If you think your teenager may be taking drugs

1. Stay calm and gather your evidence.

Search their room when they’re not around. Hiding places are often the pockets of old clothes, under the mattress, a hollowed out book, or taped behind drawers. Research on the internet ‘where to hide drugs.’ And research what help is available for drug users in your area.

2. Plan HOW you’ll challenge your teenager. Then do it.

Practice in front of a mirror.
Then, at a good time, when you’re both calm, tell them “We need to talk! I KNOW you’re using drugs.”
Show them the drugs you found- or what you saw or heard.
If your teenager denies it or says it’s for someone else, say: “This conversation isn’t to ask IF you’re taking drugs, it’s to see if you’re brave enough to admit the truth. And tell me what’s really happening. I want to know how it started, and how serious it is.”

Then just listen. And stay quiet, apart from occasional questions.
If they get angry about you invading their privacy say: ‘We’ll talk about that later, but at the moment this is about YOU TAKING DRUGS.’ Don’t overreact or get angry, threaten, punish, or lecture them. And don’t try to add to their guilt. Your best hope of getting them to stop is that they don’t want to let you down even more.


  • “You need to stop.
  • How can you do that?
  • Do you need professional help?
  • We can go to the doctor and see what help’s available.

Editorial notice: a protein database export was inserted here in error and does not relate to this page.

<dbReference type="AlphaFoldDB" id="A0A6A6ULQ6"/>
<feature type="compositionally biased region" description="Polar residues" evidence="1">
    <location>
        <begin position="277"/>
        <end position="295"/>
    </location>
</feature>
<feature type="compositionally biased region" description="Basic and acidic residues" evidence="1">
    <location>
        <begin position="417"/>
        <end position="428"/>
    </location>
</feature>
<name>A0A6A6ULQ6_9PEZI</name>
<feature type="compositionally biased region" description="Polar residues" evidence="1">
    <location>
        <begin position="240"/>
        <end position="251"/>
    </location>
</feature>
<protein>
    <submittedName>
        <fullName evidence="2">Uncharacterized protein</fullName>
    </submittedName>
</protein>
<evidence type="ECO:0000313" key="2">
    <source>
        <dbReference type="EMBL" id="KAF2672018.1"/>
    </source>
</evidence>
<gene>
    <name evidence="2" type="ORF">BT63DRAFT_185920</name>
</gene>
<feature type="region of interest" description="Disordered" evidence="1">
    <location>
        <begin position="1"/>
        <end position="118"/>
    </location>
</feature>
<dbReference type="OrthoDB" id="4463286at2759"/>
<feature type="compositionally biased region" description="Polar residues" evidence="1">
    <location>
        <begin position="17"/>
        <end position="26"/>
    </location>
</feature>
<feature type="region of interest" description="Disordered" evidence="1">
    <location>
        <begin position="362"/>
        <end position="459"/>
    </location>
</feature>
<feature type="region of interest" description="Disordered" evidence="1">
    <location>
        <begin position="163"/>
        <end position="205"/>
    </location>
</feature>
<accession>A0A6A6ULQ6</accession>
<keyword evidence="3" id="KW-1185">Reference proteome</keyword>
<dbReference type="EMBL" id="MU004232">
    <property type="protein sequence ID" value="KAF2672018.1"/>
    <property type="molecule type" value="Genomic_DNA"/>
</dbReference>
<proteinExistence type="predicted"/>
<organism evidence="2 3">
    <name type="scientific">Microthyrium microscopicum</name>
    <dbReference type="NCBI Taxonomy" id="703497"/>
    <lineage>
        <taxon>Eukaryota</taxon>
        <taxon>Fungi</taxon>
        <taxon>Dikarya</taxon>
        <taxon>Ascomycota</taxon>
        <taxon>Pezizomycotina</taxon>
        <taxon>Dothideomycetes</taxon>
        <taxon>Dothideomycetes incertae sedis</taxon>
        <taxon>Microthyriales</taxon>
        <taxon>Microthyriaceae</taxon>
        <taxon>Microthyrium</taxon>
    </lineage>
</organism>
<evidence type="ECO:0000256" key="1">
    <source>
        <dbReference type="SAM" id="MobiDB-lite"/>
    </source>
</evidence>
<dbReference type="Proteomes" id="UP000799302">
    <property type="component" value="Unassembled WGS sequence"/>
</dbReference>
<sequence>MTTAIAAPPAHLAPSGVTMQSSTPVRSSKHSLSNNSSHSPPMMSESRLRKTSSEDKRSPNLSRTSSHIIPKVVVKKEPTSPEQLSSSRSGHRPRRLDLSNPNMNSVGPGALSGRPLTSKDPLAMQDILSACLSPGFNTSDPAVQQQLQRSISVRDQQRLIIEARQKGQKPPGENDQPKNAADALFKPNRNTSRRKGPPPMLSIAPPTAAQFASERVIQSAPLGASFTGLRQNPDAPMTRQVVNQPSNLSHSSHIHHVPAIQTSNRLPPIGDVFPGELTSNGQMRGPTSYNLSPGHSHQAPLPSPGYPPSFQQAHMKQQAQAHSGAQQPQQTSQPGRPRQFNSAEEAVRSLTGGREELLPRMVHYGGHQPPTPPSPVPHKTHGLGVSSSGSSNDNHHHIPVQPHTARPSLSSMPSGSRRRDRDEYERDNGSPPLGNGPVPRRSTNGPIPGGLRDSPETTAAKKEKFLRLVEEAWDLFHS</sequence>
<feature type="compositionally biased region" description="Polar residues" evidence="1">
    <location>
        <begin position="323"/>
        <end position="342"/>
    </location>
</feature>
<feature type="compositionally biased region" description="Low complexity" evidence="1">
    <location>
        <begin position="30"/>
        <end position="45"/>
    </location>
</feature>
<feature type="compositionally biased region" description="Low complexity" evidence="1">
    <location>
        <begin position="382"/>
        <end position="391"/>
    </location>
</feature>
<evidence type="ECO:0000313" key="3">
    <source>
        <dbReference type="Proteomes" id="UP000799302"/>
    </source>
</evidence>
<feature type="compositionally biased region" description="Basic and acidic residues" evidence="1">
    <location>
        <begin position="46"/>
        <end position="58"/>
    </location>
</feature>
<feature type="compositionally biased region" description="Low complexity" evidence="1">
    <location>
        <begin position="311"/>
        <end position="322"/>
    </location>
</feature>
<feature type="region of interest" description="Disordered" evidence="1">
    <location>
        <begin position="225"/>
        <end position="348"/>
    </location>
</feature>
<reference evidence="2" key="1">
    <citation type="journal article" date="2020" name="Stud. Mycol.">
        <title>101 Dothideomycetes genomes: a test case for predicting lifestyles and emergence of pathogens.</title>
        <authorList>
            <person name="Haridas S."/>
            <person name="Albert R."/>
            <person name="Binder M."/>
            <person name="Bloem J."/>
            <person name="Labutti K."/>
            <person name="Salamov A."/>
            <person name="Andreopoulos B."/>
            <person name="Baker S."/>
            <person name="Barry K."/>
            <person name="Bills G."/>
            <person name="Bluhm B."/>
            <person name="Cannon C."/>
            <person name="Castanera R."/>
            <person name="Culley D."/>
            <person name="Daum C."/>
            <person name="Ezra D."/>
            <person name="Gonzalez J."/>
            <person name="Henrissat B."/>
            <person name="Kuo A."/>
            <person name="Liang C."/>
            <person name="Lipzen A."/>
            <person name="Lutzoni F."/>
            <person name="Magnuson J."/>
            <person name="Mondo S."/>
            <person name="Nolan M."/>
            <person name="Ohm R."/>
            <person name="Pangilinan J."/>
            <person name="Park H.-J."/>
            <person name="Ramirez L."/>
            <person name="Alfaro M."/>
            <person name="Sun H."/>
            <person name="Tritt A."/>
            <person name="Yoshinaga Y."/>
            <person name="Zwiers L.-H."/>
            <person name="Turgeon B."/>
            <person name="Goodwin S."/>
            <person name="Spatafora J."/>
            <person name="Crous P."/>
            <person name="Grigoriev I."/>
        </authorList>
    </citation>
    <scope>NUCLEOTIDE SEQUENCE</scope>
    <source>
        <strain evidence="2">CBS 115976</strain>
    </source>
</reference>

• Or I can come with you to this drug addiction service.

At the end, say:

  • ‘I love you. I’m still here for you. And I’ll support you. But my job is to keep you safe.
  • Drugs will affect your brain and your ability to make good decisions. It’s illegal and you need to stop.”

And as you don’t want drugs on your property, flush them down the toilet.

3. Work out how you can help your teenager recover long-term.

Explain you won’t cover up or make excuses for their drug use, or protect them from ANY consequences of taking drugs.
Explain that their actions mean they’ve lost the right to privacy. You’ll be checking everything from now on. Their back pack, room, mobile and their internet use. Regularly – with or without them present. And that from now on you want to know where they’re going, and who they’ll be with.

Talk to your teenager about how to address problems that may have caused them to take drugs. And encourage your teenager to engage with old friends, other interests, social activities or team sports. And get back a life without drugs.

So, to confront a teenager about using drugs

  1. Stay calm and gather your evidence.
  2. Plan how you’ll challenge your teenager. Then do it.
  3. And work out how you can help your teenager recover long-term.

If you need more than three tips on this from a UK parenting coach, or you’d like to discover the secrets you need to have happy well-behaved, children – please contact me by clicking here. You can arrange a free 20-minute (no obligation) chat to find out if working with me personally (by phone, Skype or face-to-face) would help you and your family. Contact Elizabeth

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The author:

Elizabeth O’Shea is a parenting specialist child behaviour expert and one of the leading parenting experts in the UK.

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